Something Aada did seem to know a lot about was Marilyn Monroe. She kept two large framed prints of her in the dining room.

“My – my friend in Helsinki,” I began, “is a great fan of Marilyn. Would you mind if I took a photo of these?”

The first photo showed Marilyn averting her gaze from the camera as she leaned over a balcony, a limp cigarette in her hand, while the other was a showgirl-like caricature of seduction.

“Can you see what the photos represent? The ideal and the reality,” Aada said. “She was so sad and no one knew it.”

“No one wanted to know it,” I corrected.

I have never understood the public’s fascination with Marilyn Monroe. Elton John, who never even met her penned one of his most famous songs in her memory. My friend in Helsinki and Aada both idolised her. All I could understand was my grandmother’s pithy opinion: she could not act.

“You didn’t see what else was in my bedroom,” Aada continued, leaving the dining room.

Tosca and I both followed her into the bedroom. Over the bed was a gaudy portrait of Marilyn lying on a lounge with a fruit platter below. It was too tacky for words.

“My favourite,” Aada said proudly.

No longer afraid that I had been lured home by a seductress, I looked around Aada’s room: the books, the elaborate jewellery; a forgotten cigarette still burning in the ashtray. It was all like something from the scene of a made-for-television movie, and so sad.

“My daughter doesn’t speak to me,” she explained. “I was angry before and I yelled at her. Now she has forgotten me.”

The simplicity with which she told the story was almost astounding: I was angry. I yelled. She has forgotten me. I wanted to tell her that most children will and do abandon their parents despite the common perception that it is the other way around. I wanted to tell her that my people in my own family were suffering from exactly the same heartache. Selfishness stopped me. This was the first day of my time in Finland, let Australia stay hours behind.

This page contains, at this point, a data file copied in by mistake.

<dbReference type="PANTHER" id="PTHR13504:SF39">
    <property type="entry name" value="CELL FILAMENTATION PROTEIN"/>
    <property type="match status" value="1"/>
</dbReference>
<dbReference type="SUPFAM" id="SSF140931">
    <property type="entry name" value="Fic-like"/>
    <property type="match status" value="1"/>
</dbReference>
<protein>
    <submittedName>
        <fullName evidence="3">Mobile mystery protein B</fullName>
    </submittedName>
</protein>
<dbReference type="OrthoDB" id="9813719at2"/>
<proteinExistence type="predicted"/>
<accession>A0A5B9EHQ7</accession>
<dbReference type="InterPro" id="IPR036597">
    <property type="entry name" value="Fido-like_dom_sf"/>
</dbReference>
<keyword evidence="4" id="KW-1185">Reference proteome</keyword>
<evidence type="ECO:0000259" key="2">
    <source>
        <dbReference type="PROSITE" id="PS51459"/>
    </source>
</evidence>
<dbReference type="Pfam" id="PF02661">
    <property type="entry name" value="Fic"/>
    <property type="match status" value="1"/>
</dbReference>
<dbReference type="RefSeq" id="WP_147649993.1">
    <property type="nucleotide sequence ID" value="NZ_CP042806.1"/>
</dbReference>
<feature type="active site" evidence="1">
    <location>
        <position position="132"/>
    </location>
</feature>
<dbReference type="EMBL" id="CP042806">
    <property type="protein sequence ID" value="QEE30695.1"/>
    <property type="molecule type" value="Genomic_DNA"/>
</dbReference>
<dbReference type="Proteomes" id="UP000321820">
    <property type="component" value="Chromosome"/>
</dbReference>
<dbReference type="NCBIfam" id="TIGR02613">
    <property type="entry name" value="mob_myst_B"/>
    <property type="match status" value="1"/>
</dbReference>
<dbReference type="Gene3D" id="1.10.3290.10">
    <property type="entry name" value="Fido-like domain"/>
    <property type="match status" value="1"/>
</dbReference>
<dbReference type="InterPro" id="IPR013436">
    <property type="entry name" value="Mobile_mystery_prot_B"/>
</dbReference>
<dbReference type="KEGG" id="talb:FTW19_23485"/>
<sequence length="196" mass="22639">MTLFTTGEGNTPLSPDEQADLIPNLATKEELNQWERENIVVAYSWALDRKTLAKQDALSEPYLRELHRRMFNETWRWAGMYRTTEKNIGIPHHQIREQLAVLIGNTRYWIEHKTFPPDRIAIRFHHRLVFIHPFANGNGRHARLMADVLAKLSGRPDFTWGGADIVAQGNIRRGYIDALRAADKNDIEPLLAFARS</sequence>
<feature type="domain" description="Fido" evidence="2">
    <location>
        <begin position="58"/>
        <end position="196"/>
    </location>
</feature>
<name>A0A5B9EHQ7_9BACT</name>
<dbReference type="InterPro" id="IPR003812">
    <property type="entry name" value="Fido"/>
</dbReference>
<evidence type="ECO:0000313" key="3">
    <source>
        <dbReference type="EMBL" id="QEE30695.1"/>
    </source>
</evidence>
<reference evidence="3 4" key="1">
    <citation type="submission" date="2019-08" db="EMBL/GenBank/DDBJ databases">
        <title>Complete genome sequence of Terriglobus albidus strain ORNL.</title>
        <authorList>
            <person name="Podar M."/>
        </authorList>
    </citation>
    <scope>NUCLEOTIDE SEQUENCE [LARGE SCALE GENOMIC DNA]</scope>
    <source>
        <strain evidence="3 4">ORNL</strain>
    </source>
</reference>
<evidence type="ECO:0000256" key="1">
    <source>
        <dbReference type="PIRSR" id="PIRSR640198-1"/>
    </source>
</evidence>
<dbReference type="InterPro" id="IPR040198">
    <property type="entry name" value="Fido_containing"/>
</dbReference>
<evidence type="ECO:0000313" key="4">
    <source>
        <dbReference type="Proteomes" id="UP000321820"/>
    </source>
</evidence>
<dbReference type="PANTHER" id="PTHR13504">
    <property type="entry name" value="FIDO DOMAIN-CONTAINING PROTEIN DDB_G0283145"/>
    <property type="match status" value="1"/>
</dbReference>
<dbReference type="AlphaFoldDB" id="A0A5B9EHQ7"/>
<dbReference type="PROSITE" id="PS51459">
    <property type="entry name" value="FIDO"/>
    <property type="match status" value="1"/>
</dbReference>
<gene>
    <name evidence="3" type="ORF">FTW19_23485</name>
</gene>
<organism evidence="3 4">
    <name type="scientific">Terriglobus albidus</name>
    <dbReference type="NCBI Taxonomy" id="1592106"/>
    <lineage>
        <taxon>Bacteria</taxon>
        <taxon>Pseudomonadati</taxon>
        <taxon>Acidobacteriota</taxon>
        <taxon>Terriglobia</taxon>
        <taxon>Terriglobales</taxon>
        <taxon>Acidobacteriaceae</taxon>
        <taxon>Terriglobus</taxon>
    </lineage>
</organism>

When I left Aada’s apartment, I departed armed not only with her gift, but with proof that Finland had left out its welcome mat for me. More correctly, the doors had never entirely closed.

“Thank you for letting me – a stranger – into your house.”

“I am an Amazon,” she crooned. “If you were rude to me, I would break you!”

On the train I looked inside the copy of We Need to Talk About Kevin. Aada had written the words: Con amore (with love, in Italian) and underneath her indecipherable signature, the word Hanko. It had been only a matter of hours and I had already found another Finnish stranger to befriend.

 

*Names have been changed.

About the Author

The boy with the thorn in his side. Still looking for the light that never goes out.

Related Posts

Anyone who’s been to Helsinki’s Kamppi Metro Station recently would have noticed a radical...

There is a widely held belief by locals and travellers alike that Helsinki is – above all else –...

The northern end of Helsinki’s Tennis Palace will brighten dramatically when Charles Sandison’s...

Leave a Reply